EASTPOINTE — Members of the Eastpointe City Council had questions for a representative of Rizzo Services over potentially expanding the “transition period” in the city’s five-year waste management contract Aug. 12, but the council put off any votes on tweaking it until September.
Rizzo representative Don Barretta was on hand to field questions, and Councilwoman Wendy Richardson immediately asked Barretta about extending that transition period — during which residents were to move from using trash bags to Rizzo’s trash carts — another six months to a year. The contractual transition period ended July 1.
Richardson argued that since Rizzo Services has taken a long time to make smaller, 65-gallon carts available, the company should extend the transition period. Residents received 96-gallon carts last year, though Barretta said they felt the transition period was completed, as the smaller carts recently had arrived.
“They’re all at the (Department of Public Works); you just have to call on them,” Barretta said. “Other communities don’t have a (transition) year to get used to new carts, like Shelby Township or Lincoln Park. Those people just had to just get used to using them.”
For seniors who have trouble with the carts, Barretta said the company does have a door-side pickup service, where seniors and people with disabilities can sign up to have someone take the trash from the sides of their houses to the curb. Currently, about 20 people in Eastpointe have signed up for that program.
The idea behind using the carts instead of trash bags is that the process can be mechanized to run more efficiently and quickly, Barretta said, as the truck can then simply pick up the cart and dump it in through the top. A bag requires someone to get out of the truck and toss it in, or in some cases, bring in a different truck entirely.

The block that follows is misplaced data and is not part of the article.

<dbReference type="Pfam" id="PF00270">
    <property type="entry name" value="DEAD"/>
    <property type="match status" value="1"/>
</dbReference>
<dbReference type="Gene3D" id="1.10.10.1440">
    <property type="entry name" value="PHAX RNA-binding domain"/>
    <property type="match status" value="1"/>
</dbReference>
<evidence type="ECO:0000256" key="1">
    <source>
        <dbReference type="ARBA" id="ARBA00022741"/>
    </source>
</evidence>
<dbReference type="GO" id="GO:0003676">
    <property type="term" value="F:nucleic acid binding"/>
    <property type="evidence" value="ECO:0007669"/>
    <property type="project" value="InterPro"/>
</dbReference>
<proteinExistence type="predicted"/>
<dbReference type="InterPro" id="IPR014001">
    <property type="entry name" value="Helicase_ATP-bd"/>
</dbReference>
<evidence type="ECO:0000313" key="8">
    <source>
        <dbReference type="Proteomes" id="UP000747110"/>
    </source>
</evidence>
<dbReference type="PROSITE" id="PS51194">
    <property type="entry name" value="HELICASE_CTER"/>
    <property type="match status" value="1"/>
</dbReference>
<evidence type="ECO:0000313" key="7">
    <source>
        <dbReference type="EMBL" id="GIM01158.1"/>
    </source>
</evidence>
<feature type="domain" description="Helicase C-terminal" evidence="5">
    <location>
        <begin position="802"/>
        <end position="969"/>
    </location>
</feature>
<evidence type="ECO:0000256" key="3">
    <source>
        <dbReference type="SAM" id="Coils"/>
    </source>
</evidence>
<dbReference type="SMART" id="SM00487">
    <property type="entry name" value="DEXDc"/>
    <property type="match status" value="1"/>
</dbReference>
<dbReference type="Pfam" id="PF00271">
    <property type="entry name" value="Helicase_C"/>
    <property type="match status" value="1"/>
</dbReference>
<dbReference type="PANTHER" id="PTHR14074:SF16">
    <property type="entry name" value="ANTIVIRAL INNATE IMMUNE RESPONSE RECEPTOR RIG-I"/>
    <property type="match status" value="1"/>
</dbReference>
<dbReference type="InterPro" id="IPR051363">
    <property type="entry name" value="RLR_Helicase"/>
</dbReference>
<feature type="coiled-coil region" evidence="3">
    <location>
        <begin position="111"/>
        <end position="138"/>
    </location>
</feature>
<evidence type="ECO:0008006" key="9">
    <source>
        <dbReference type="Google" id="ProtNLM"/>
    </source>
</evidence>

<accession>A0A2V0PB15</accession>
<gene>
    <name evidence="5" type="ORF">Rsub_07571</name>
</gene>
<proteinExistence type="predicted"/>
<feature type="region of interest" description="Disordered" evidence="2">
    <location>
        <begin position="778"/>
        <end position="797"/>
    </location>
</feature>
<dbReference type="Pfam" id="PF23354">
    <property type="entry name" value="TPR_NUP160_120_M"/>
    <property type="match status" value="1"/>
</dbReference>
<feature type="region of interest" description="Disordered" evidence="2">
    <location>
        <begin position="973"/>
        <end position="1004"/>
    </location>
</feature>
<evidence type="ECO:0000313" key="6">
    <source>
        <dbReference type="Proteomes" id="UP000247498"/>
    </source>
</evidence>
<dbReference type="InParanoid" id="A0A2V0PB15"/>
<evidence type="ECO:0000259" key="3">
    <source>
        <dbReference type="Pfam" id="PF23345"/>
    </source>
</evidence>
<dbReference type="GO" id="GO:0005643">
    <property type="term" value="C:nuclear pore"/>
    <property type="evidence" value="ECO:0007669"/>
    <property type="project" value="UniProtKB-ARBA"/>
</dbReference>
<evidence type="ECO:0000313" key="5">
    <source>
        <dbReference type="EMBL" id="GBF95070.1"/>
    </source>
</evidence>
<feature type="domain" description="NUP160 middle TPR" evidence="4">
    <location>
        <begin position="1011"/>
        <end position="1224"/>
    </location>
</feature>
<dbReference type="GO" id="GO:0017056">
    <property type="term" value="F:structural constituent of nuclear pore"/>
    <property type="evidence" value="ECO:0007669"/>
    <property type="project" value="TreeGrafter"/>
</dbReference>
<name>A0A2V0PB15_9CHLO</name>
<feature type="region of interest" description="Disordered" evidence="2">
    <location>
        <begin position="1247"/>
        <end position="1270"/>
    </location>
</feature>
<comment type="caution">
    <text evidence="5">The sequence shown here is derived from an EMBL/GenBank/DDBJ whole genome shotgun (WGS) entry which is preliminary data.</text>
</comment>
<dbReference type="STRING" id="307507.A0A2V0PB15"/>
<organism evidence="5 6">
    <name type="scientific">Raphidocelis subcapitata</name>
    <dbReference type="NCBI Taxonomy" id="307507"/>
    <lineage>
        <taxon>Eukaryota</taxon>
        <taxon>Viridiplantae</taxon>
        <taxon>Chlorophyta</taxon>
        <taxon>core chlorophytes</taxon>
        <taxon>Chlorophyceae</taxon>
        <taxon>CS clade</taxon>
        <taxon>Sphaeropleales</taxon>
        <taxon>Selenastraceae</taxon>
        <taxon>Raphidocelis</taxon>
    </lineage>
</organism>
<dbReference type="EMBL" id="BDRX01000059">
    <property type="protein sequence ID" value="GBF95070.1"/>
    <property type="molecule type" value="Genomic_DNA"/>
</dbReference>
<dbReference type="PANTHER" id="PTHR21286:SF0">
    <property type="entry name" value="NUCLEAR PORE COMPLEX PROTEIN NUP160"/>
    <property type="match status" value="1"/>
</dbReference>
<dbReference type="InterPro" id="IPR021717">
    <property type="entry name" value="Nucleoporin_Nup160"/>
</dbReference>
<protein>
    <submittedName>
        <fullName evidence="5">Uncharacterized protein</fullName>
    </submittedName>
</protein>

Richardson said the door-side service has not been well-publicized and asked if the city could just approve anyone who wanted the service. Councilman Bill Sweeney did not agree with that idea, saying that service should only be for people who need it.
Richardson also asked why not everyone in the city received a new recycling cart and complained about the rollout for those carts.
“We have four years of this contract left and I’ve been disappointed in the level of service we’ve received,” she said. “The rolling out of the recycle bins was a disaster — not everyone received one — and I know some people who have given up. If I had to request it five times, I can see why I wouldn’t want to keep doing it.”
Barretta admitted they messed up on the rollout of the recycling carts, as the company initially ordered 5,100 of them and had many more requests than that number. Rizzo Services then had to wait for additional carts to arrive, and Barretta said those are now available to anyone who asks for one.
As of Aug. 12, he said 9,003 households have the recycling carts. In comparison, 13,012 Eastpointe households have the garbage carts. Sweeney said he thinks everyone who wants a recycling cart has one by now.
“In my opinion, it was a stumbling block at first, a frustrating thing at first,” Sweeney said. “Something being new is difficult enough as it is, and when something new doesn’t go smoothly, it’s amplified, but I believe that the people who have wanted carts (received them). I haven’t heard of someone not getting a cart when they requested one recently.”
He added that the information he has suggests only 4 percent of all residents are still using the bags, and he believes at least some of those qualify for the door-side pickup.
Barretta said the bid specifications used for the contract never said anything about giving everyone a recycling cart, though Councilman Phil Guastella said if that were the case, it was stated very confusingly, as several council members thought otherwise.
Barretta agreed to bring the council’s concerns back to management at Rizzo Services and to have a response to them by the Sept. 2 meeting.
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